1. That hunting wild birds is our heritage and I will do what I can to
preserve our heritage. I believe in working on outdoor initiatives proven
to help wild upland birds flourish.
2. That trained domesticated bird dogs are our heritage which transcends all
ethnic populations and thousands of years since the day of early man. The
symbiotic relationship created by early man and subsequent careful breeding
merits our genuine care and concern for hunting breeds.
3. That the pursuit of upland birds is best done when pursued with well
trained bird dogs. Trained bird dogs have manners. Untrained dogs should be
hunted alone for the purposes of training and properly controlled when hunting
an untrained dog with trained dogs.
4. That bird hunting is like life, there are expected manners. That lack of
manners by a hunter or his/her dog is disrespectful to other hunters and other
dogs who have paid the price of long training hours and experience afield.
5. That the act of hunting is our rightful heritage and that I will do my
best to be an ambassador of what is right with hunting.
6. That I will be safe with my firearms and discharge them properly.
7. That my muzzle will always be up when loaded so as to not point my gun at
others, my bird dogs or other bird dogs.
8. That the most important thing to me is the dog work on birds.
9. That the shooting of upland game over my bird dog is not important when it
comes to my dog doing his job correctly and with good manners. I take great
pride in my dog's performance at home and in the field.
10. That ‘bag limits’ are not important because I rarely choose to shoot a
limit nor do I 'count' killed birds like it is a competition with human hunting
11. That taking game home is not important. But how I take upland birds is
important. I am always safe when I take a shot at a bird and I am always
12. I only shoot wild game birds that have taken flight and have a
sporting chance to escape.
13. That no matter how hard a bird runs on the ground, I will not shoot ANY
species of upland bird on the ground as that smacks of gluttony, bad manners,
failure to give fair chase and
shows I do not care for the conservation of wild game to hunting partners,
non-hunters and anti-hunters. It also puts my best friend, my dog, in danger.
14. That my dog and the proper management of our ecosystem take precedence
over shooting wild game.
15. That the bagging of any game is anti-climactic and is secondary to good
dog work and only the end result of fair chase and, I will stop my hunt to find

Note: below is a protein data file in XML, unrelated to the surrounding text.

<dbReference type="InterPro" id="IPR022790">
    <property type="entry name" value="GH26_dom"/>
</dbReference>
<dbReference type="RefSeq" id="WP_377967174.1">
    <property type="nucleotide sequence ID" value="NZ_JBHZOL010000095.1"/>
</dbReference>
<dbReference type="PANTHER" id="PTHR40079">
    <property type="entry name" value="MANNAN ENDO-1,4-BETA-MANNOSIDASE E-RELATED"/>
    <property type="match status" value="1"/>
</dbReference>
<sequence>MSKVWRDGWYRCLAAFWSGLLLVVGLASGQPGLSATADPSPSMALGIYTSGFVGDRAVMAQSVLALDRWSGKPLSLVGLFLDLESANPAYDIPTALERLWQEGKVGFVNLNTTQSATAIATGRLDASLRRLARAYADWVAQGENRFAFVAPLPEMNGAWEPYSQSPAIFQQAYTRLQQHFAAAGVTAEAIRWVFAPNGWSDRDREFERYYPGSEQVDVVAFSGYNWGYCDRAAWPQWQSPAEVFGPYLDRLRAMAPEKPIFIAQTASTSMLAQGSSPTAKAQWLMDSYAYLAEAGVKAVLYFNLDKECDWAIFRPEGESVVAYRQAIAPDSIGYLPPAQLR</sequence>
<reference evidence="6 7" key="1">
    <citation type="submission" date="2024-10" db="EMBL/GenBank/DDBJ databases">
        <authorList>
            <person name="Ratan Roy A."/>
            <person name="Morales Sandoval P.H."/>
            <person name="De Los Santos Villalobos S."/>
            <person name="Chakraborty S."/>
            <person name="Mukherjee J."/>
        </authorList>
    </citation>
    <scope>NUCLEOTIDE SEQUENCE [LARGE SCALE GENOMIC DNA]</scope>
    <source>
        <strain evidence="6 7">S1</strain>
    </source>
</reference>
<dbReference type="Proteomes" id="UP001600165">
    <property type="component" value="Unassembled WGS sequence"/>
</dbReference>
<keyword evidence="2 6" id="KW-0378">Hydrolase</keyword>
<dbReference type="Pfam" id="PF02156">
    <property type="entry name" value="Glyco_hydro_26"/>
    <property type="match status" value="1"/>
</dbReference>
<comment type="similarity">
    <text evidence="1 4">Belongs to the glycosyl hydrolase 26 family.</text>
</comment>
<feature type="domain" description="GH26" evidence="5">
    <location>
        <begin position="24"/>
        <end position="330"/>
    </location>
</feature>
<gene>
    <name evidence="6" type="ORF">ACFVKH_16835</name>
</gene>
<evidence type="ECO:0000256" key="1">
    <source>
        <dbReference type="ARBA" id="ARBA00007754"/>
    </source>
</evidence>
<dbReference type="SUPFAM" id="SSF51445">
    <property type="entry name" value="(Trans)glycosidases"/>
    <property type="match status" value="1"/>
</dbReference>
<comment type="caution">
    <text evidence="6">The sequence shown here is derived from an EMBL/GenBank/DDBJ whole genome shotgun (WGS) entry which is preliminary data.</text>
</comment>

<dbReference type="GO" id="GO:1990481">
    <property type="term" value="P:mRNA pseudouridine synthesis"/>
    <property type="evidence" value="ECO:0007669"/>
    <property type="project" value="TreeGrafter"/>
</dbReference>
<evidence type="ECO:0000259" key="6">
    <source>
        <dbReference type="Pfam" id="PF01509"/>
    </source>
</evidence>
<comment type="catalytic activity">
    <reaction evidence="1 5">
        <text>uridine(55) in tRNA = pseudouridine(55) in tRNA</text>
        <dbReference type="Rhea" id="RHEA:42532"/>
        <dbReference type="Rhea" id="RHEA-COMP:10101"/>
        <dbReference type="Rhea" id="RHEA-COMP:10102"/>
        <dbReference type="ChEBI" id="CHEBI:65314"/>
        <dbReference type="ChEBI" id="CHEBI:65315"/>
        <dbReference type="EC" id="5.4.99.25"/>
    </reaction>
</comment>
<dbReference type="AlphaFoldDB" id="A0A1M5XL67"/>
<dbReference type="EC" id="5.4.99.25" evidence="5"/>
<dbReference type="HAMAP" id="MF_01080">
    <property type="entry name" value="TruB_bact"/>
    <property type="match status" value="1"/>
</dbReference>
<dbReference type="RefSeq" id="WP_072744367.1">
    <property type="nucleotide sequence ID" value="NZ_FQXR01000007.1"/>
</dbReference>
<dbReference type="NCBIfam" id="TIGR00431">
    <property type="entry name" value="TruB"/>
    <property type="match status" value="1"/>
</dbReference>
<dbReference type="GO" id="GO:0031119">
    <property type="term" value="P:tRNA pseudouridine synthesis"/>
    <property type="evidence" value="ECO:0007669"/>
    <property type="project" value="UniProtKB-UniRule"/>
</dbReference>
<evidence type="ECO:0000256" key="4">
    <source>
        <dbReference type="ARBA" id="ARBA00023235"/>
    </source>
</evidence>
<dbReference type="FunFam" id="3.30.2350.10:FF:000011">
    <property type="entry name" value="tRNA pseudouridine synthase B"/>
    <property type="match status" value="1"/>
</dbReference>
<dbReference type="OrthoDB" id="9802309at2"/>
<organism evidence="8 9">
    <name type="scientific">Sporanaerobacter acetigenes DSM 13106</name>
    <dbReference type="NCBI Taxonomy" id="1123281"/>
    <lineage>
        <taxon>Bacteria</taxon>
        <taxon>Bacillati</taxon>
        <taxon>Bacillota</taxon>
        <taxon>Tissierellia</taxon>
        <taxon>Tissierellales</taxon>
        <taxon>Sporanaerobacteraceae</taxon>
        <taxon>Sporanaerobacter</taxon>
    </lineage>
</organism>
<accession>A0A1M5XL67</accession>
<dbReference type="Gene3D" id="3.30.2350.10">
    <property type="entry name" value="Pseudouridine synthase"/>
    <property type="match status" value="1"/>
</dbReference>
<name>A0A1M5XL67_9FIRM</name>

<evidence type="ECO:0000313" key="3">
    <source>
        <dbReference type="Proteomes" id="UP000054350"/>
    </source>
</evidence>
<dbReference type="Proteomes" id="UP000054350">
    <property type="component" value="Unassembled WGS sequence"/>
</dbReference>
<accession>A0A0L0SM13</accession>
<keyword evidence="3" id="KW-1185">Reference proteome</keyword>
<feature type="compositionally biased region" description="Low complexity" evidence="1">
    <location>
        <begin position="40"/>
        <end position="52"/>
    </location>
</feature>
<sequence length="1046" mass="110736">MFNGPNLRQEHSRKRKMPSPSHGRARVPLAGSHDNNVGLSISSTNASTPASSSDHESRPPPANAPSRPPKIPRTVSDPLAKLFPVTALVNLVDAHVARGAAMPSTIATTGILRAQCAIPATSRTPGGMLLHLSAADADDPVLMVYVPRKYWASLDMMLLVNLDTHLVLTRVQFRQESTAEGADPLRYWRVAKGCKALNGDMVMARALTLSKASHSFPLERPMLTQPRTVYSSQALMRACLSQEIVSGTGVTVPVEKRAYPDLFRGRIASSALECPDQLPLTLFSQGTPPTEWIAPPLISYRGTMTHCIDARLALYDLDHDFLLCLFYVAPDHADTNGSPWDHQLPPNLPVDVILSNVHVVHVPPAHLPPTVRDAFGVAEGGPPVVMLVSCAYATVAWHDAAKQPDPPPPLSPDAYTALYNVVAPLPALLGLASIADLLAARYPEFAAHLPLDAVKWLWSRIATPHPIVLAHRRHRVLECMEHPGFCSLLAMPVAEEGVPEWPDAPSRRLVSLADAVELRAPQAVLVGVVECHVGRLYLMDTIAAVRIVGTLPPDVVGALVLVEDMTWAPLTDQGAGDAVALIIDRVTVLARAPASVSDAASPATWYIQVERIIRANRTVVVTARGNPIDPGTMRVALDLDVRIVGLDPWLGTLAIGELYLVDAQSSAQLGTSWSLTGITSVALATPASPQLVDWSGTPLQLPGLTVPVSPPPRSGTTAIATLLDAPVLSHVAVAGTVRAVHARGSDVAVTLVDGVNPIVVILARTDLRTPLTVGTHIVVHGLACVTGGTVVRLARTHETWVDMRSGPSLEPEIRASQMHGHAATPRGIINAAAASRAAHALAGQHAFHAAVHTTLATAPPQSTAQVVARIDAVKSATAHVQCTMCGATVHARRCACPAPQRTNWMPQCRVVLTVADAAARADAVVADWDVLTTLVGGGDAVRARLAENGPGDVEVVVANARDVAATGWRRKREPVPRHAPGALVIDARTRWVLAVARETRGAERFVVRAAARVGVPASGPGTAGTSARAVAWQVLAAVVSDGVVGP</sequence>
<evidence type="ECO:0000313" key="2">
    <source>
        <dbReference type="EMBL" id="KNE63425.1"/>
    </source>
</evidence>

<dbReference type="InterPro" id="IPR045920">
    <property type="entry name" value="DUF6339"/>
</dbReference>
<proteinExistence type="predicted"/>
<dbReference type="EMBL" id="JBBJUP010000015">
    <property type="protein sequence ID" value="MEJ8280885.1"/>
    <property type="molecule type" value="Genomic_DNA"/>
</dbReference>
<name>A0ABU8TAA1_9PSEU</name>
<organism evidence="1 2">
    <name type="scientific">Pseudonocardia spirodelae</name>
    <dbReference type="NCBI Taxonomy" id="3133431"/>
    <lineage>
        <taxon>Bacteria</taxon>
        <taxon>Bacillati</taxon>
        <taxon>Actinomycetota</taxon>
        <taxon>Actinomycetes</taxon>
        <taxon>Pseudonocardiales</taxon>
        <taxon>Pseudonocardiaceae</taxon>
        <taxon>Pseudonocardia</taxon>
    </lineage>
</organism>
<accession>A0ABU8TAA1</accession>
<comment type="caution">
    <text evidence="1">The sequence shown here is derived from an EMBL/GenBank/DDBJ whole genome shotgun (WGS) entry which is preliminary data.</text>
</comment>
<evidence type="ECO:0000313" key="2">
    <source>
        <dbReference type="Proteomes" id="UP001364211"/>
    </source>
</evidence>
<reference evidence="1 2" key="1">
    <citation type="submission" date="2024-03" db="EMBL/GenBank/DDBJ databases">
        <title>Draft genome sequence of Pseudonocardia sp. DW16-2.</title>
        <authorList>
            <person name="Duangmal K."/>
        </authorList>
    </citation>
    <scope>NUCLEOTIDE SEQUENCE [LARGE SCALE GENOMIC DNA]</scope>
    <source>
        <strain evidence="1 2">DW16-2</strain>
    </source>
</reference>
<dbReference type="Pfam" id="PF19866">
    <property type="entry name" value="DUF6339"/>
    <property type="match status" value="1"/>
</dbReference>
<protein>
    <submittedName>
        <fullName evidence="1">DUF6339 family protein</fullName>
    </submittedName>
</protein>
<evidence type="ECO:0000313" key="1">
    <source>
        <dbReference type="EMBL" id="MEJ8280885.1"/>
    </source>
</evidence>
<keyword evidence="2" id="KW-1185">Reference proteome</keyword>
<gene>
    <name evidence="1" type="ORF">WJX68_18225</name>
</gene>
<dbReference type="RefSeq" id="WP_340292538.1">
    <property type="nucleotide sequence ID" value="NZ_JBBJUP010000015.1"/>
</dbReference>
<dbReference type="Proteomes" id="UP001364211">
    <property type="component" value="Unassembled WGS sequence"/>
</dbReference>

lost game. I will look for lost game at the expense of good shooting hours so
there is no wanton waste and will take pride in the fact that I find my lost
16. That finishing the day with less than my bag limit is a source of pride
to be bragged about, especially if hunting wild birds. The fact that I COULD
HAVE shot my limit and didn't is a huge source of pride. The fact that there
were few birds and I chose not to shoot any at all is also a huge source of
17. That my ‘limit’ is not a gauge of how successful my hunt was and that the
‘limit’ is unimportant when discussing good dogs, good guns and good hunting
18. That upland shotguns are an essential part of the ambiance of upland
hunting, as much as fine bird dogs. I practice with my gun prior to
gunning for wild birds since it is as important as the training my bird dog goes
19. That even though I cannot afford an expensive upland gun or equipment, I
care for my equipment with pride. If I can afford expensive shotguns, I
treat them with equal pride.
20. That I NEVER leave spent shells or other waste behind. I will stop
my hunt in order to find my empty shells. As a conservationist concerned about
our environment, I know that empty shells are blights on the landscape and leave
an impression of disrespect for the land and the land owner. If I
head to the field with an autoloader or pump, I Expect To Pick Up Shells at the
expense of hunting light.
21. That I will try to leave the land I hunt in better shape than I found it.
Examples: If it is littered, I will pick it up. If a gate is broken or a fence
down, I will immediately try to repair it. If I can't repair something myself, I
will immediately notify the land owner and freely offer to help make repairs,
even at the expense of good shooting hours.